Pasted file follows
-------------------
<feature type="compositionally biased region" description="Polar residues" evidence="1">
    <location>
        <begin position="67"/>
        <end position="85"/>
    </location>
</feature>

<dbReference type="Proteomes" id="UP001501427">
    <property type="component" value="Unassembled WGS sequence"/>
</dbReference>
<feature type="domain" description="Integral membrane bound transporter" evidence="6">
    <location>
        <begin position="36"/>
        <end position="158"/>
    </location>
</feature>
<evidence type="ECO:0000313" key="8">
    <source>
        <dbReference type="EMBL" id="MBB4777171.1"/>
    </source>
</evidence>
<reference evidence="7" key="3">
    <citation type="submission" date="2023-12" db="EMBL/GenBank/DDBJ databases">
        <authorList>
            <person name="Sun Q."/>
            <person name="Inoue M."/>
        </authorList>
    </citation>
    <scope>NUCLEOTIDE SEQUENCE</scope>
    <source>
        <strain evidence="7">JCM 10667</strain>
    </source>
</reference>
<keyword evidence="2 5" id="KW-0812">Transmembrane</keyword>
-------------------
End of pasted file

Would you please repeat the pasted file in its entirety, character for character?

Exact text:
<feature type="compositionally biased region" description="Polar residues" evidence="1">
    <location>
        <begin position="67"/>
        <end position="85"/>
    </location>
</feature>

<dbReference type="Proteomes" id="UP001501427">
    <property type="component" value="Unassembled WGS sequence"/>
</dbReference>
<feature type="domain" description="Integral membrane bound transporter" evidence="6">
    <location>
        <begin position="36"/>
        <end position="158"/>
    </location>
</feature>
<evidence type="ECO:0000313" key="8">
    <source>
        <dbReference type="EMBL" id="MBB4777171.1"/>
    </source>
</evidence>
<reference evidence="7" key="3">
    <citation type="submission" date="2023-12" db="EMBL/GenBank/DDBJ databases">
        <authorList>
            <person name="Sun Q."/>
            <person name="Inoue M."/>
        </authorList>
    </citation>
    <scope>NUCLEOTIDE SEQUENCE</scope>
    <source>
        <strain evidence="7">JCM 10667</strain>
    </source>
</reference>
<keyword evidence="2 5" id="KW-0812">Transmembrane</keyword>